1 minute reading time (235 words)

Getting Involved (not *how* you get involved) is What Matters

Took me a couple of reads to actually like this story from England about the joys and perils of connecting with the PTO or PTA at your school.

My first reaction was to criticize the stereotypical portrayal that parent group volunteering means getting caught up in playground politics and cliques. (I actually wrote a column for our sister site -- ptotoday.com -- on how PTOs can avoid cliquedom) Also was disappointed that the representative from the British national PTA seems to say that "all PTAs are cliques and if you don't like it, find something else."
"Of course there's going to be the idea that the PTA is a bit cliquey. It's never intended but it almost always is."

Ugh. It's not inevitable. It's certainly an issue, but in my experience a lot of parents also go in expecting a problem and then use the first negative experience as an excuse to turn away.

But on the whole, I really liked the overall message, which is:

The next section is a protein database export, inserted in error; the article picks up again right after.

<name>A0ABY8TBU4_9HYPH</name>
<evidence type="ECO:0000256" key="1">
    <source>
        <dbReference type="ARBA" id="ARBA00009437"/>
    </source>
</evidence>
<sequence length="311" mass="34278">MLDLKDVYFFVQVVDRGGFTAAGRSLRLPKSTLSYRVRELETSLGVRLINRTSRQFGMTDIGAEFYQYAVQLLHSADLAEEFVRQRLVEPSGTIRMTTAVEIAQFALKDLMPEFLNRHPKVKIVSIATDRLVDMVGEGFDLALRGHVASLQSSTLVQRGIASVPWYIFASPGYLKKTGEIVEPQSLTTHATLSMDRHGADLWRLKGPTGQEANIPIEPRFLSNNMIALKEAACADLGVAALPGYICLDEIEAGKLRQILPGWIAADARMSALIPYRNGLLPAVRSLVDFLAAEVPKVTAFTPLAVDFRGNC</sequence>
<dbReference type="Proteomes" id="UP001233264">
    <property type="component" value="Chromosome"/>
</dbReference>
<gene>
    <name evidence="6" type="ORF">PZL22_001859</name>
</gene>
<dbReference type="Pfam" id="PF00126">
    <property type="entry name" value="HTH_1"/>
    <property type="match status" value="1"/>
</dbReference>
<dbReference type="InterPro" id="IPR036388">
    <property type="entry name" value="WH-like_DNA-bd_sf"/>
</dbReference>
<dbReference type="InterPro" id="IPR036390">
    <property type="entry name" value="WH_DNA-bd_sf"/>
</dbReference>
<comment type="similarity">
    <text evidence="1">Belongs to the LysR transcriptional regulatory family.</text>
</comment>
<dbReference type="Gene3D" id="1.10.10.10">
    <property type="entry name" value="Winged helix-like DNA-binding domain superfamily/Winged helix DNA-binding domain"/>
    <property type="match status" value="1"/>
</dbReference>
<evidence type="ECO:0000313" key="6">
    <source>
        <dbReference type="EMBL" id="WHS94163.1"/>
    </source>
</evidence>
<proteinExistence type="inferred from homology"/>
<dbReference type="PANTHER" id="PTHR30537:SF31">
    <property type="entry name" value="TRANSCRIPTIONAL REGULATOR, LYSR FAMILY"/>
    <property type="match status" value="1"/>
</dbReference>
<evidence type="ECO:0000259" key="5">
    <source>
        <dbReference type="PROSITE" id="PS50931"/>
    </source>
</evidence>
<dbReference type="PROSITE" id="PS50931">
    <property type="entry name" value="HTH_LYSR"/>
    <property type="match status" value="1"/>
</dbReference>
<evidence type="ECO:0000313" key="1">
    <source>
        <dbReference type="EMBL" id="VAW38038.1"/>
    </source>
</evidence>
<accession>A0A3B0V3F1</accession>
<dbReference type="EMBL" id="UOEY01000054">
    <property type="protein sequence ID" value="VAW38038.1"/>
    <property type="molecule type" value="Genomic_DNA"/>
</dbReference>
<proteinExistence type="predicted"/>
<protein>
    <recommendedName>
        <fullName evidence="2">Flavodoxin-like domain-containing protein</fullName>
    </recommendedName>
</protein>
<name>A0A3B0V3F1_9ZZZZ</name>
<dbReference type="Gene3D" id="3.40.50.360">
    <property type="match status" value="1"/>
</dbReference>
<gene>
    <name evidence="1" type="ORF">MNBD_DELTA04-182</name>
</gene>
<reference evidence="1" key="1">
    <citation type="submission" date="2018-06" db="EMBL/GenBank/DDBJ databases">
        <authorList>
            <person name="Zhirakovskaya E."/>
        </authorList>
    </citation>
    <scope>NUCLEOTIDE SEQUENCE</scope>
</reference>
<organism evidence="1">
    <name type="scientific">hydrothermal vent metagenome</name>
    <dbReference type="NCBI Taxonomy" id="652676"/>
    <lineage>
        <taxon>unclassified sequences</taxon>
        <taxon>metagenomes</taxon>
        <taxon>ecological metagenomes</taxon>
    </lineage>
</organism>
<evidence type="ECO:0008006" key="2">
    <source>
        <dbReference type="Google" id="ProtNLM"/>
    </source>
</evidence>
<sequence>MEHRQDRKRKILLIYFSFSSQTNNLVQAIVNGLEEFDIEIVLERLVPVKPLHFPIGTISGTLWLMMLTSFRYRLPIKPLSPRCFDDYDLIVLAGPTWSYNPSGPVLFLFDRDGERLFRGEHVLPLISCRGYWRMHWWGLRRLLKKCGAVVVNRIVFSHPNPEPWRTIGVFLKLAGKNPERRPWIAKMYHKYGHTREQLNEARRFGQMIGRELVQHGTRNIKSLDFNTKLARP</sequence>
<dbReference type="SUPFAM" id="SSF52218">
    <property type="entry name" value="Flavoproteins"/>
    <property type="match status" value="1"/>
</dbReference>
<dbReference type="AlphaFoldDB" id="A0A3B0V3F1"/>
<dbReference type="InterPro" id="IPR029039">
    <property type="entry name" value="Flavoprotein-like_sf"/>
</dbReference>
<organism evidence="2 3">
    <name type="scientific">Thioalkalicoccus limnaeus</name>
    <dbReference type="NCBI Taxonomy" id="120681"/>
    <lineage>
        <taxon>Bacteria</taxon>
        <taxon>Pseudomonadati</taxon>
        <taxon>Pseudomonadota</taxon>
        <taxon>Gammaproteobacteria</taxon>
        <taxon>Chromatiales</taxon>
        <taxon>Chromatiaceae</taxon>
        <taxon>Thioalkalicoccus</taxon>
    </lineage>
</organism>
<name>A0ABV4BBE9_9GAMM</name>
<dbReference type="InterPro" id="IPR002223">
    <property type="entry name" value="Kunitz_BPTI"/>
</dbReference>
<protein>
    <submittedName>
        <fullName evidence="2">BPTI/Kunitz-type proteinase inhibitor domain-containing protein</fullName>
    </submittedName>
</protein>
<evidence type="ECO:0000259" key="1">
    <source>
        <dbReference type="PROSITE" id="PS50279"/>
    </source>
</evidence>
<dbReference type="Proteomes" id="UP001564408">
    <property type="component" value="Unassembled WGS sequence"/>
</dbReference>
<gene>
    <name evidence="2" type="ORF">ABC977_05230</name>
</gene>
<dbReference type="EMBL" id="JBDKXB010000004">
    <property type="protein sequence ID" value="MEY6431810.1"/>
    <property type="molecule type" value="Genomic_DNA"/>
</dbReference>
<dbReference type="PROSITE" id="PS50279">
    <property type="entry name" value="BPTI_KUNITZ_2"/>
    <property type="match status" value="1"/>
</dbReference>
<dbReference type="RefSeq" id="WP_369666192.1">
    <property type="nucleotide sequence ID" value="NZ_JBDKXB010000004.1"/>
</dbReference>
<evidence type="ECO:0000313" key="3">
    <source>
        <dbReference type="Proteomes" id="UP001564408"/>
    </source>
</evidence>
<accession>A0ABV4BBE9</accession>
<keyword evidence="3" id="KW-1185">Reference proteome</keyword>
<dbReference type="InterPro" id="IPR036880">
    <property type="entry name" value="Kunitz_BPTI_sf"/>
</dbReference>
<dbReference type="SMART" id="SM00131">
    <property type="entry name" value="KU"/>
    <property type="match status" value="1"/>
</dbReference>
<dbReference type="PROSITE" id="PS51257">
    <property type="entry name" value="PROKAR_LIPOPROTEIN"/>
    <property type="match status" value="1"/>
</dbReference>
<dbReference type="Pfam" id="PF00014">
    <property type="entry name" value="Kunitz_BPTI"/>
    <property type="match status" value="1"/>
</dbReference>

"Whether you're batch-baking cakes or just buying a raffle ticket, the golden rule to stress-free PTA involvement seems to be do what you can and forget the guilt."

That really hits it. If the PTO or PTA volunteering is for you -- great. If not, find another way to connect. The positive results ofgetting involvedare just too great to ignore. We've also got good ideas on how you can get involed on your own terms.
Parent Involvement Your Way
Sneaking learning into summer fun...

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#1 Julie 2008-06-11 22:05
I admit last year, I was one of those parents that sat back afraid that "they" were going to suck me in. But then I started noticing that it was the same 5 people having to run everything, so I finally stepped up and got involved. Little at first, but then more and more and didn't feel pressure but excited and proud to help. Now we have moved school districts and I was just elected President for this upcoming year (okay, only 3 of us showed up for the meetings at this new school.) But I hope to change that, I have already developed a website to reach out to our parents and get them involved. Getting involved really does make a difference in my kids, you can see the pride when I walk in the school and that makes it all worth it.

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